As I sit here in the empty building we call, “the church”, I ponder all the ways that it is not “the church” at all. Sure, when I tell my girls I’m going to work I say, “I’m going to church.” But actually I am not. I’m instead going to the building that usually houses the church, at least until now.
If there is one thing the Covid-19 pandemic has taught us, its that the church is not a building. If you are missing “going to church”, I doubt very much that it is the building you miss. You miss the people, the interaction, the discipleship of you and your children. You may even miss the Costco snacks! But though we love the building we have been given by God, it is not the thing we long for. We long for the church; the assembly, the other members of the body, the family of God.
But the other thing Covid-19 tells us is that the church can still be the church though we are physically separated via the medium of technology. We can still worship together, though it might be a bit embarrassing to sing as loud as we might in each other’s physical presence. We can still study the Word together, as many have in our community groups are doing. We can still pray together in our regular prayer times. And this Friday, we will even attempt to take communion together, though we are physically separated.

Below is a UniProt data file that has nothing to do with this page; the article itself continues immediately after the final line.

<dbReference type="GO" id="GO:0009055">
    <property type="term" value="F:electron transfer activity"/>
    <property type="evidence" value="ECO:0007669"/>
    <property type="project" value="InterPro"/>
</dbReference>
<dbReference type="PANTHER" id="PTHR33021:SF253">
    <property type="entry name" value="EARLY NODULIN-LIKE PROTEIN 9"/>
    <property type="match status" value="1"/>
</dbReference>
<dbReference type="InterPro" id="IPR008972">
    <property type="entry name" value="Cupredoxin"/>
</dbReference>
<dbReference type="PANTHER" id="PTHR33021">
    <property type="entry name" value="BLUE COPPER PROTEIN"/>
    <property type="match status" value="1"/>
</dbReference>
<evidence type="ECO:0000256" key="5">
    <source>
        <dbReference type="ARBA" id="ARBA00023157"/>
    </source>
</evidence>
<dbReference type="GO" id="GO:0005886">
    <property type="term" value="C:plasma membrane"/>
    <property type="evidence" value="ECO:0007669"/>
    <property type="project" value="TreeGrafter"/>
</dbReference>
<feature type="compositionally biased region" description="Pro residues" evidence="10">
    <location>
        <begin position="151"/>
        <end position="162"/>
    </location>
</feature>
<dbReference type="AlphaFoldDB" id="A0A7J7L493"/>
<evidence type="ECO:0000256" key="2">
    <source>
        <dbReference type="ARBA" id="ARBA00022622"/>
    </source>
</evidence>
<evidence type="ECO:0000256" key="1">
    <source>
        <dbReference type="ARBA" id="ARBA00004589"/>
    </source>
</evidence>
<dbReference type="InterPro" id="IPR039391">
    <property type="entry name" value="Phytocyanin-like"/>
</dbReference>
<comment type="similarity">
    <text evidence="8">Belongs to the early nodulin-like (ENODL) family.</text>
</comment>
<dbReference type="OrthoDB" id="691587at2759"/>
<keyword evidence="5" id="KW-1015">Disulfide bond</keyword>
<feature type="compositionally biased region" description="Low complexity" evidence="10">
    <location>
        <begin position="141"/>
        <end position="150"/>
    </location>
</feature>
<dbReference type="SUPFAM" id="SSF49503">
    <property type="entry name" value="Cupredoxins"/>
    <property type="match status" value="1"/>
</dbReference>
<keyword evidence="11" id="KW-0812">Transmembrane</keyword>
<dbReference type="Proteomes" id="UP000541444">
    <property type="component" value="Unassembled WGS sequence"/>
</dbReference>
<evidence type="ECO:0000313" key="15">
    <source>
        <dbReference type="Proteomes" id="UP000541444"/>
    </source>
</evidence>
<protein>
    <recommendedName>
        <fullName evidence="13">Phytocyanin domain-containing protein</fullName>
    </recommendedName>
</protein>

Don’t get me wrong. I don’t believe that such a gathering of the church should ever be preferred to being physically together. We are meant to breathe the same air, join in grand chorus, shake hands, hug, cry and laugh with each other. You can’t greet one another with a holy kiss (Rom 16:16), or a hearty embrace, via Zoom or Streaming. But for the time being, we can still gather in an imperfect way to lift our hearts to our perfect God.
Finally, the church can still be the church in the way we serve one another and others. I have heard of Rock members sharing supplies, calling on the Elderly and the lonely, sharing grace with an Uber driver, praying for their neighbor’s families (at the neighbor’s request) and more. There is even one of our number who is sharing his income with a co-worker who has been laid off. We may be isolated, but we are not impotent. The Spirit of God still works through each of us and all of us. We can still invite people to church by forwarding to them your Zoom log-in. We can still have a cup of coffee together over Skype or Facetime. We can still mow each other’s yards or do some raking for a family in need. Be creative, because God is.
In the end, we don’t know exactly when we will be able to gather all together again. Until the state lifts it’s “Stay at Home” order, we cannot, in good conscience, even begin to think about gathering, though we want to so badly. But until then, let us consider how to stir up one another to love and good works, not neglecting to meet together, as is the habit of some, but encouraging one another, and all the more as you see the Day drawing near. (Hebrews 10:24-25)
So, I hope to see you Friday at 7 PM or Easter Sunday at 10:30. For though it is not perfect, it is sweet to gather together as the people of God in the name of the resurrected One to worship our Abba God.
Grace and peace,